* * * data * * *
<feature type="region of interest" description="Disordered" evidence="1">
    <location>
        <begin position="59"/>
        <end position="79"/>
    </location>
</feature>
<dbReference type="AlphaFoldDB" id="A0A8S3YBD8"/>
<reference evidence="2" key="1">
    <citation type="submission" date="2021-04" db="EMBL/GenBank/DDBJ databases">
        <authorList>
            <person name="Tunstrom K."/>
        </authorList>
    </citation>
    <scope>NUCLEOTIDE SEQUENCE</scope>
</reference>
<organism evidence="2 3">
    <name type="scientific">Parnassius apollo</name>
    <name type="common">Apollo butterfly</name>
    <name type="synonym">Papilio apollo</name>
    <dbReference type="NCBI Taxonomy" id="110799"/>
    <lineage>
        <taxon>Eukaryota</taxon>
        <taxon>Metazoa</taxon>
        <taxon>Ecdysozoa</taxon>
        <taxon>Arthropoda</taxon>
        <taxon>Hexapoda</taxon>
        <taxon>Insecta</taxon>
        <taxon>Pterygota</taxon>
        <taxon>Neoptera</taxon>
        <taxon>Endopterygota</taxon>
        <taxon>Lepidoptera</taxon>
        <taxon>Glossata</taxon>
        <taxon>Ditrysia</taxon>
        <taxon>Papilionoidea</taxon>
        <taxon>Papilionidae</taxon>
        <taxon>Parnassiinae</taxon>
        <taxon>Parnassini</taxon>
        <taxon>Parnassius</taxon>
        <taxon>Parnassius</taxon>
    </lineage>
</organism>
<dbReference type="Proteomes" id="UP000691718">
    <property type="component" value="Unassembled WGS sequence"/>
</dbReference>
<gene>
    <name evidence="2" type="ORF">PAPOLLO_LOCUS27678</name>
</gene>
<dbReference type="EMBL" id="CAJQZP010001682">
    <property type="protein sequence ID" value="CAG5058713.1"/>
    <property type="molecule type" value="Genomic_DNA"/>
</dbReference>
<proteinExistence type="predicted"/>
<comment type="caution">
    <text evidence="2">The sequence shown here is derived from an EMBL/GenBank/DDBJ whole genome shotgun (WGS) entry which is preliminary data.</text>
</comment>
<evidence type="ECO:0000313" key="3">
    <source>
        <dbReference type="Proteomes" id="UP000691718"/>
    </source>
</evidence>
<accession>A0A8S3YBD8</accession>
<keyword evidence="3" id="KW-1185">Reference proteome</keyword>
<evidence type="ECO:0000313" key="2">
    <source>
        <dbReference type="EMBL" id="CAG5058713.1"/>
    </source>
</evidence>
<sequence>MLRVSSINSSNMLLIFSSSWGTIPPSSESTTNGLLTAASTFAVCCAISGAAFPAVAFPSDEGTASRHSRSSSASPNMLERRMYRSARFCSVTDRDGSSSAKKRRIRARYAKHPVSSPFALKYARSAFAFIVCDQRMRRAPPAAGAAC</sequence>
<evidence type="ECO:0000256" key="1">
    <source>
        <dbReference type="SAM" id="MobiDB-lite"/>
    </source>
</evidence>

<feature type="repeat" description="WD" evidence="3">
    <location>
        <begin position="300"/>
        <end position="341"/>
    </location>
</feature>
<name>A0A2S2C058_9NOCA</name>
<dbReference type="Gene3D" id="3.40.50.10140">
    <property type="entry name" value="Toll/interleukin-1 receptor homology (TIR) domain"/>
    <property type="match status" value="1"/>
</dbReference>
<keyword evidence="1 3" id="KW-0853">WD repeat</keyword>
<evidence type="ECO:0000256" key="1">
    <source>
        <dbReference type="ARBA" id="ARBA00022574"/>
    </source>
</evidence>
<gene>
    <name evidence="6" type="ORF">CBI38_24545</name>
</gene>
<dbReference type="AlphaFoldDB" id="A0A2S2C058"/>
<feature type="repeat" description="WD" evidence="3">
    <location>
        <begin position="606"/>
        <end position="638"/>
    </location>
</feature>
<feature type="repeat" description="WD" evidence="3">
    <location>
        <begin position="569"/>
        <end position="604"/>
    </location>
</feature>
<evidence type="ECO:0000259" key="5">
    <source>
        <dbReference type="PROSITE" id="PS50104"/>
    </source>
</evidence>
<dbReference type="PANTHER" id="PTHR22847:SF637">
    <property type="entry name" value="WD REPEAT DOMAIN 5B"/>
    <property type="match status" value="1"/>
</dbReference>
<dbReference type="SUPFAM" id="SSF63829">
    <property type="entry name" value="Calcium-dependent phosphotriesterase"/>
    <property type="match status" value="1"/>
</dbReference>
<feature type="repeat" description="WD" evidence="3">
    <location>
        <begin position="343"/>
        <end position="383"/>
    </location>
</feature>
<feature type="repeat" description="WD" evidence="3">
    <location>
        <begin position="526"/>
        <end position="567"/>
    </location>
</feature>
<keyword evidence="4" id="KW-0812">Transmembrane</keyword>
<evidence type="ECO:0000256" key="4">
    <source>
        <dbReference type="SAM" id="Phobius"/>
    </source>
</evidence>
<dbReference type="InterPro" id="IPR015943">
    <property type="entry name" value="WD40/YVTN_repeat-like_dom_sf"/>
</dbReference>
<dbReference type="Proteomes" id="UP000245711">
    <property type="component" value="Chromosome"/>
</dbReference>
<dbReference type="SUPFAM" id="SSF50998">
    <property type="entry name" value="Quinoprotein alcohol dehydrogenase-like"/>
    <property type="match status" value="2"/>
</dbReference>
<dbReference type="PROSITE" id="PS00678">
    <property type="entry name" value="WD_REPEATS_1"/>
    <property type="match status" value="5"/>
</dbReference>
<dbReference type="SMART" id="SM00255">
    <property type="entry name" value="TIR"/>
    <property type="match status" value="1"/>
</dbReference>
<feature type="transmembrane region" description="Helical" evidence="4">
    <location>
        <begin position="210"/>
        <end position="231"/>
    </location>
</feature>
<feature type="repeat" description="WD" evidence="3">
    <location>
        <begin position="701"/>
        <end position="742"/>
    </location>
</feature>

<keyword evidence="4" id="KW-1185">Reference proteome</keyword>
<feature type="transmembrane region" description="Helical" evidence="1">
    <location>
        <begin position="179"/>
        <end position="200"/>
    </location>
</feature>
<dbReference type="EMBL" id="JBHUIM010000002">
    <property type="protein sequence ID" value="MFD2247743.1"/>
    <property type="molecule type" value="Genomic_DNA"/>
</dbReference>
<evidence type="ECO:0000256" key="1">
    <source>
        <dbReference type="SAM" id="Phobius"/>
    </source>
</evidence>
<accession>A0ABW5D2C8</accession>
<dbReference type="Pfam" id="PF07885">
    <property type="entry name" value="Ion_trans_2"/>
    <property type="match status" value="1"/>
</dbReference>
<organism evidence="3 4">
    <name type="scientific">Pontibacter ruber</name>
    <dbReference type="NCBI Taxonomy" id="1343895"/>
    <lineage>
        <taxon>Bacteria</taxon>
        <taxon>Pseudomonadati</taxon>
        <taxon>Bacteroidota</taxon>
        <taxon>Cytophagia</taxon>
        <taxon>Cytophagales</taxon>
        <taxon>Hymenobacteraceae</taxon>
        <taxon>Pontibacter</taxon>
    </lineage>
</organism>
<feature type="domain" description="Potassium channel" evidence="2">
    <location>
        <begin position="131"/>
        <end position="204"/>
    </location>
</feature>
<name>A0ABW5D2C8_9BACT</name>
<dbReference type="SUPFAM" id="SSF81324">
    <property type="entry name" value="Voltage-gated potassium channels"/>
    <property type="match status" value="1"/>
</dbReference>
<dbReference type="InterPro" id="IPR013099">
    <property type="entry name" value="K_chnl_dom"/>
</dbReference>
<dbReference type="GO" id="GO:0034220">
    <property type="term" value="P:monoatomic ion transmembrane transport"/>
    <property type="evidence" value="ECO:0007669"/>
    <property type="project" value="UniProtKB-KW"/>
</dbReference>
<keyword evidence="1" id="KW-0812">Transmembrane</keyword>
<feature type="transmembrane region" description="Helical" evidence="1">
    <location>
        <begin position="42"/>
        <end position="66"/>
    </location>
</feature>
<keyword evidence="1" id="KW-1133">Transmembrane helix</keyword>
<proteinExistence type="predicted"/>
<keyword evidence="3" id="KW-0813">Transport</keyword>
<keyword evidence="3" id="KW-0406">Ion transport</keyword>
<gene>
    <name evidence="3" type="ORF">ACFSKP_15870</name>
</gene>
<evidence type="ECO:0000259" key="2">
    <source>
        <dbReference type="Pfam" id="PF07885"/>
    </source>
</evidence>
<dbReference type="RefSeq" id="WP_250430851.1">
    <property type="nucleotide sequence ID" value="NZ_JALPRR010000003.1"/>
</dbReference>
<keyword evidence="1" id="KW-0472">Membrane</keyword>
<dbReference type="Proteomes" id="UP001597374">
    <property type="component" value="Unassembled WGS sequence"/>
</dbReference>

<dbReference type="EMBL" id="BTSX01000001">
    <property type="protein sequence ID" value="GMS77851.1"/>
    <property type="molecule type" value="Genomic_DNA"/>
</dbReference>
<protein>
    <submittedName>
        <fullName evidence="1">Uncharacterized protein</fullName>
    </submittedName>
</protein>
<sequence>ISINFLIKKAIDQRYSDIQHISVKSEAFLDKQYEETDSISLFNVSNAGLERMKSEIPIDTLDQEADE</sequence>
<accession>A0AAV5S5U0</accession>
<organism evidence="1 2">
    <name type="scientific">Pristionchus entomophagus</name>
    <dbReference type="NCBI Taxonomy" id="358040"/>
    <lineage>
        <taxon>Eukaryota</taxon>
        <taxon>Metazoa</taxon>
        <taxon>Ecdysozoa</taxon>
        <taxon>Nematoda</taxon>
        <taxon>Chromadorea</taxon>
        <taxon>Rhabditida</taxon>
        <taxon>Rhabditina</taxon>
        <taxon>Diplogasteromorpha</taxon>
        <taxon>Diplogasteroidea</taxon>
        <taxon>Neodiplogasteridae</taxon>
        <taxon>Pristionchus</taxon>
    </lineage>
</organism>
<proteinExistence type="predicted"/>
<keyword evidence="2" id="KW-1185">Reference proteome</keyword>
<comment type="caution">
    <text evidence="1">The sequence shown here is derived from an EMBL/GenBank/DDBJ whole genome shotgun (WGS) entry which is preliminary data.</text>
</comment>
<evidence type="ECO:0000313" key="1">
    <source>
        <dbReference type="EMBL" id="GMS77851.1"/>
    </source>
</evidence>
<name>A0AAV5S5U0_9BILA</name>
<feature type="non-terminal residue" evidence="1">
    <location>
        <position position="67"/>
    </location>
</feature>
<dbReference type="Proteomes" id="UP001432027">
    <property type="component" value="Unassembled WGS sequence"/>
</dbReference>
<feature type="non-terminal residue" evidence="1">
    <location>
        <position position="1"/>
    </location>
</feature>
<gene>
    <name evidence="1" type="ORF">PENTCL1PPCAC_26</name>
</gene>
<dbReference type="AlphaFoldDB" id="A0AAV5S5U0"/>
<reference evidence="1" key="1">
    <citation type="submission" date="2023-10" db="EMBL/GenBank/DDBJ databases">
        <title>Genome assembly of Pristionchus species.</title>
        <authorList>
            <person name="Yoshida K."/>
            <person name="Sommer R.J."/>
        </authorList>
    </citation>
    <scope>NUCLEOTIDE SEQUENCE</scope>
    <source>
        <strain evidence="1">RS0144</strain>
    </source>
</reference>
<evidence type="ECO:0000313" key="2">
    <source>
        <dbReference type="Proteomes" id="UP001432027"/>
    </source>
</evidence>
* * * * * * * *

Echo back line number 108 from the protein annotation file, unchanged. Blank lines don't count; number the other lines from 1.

    <source>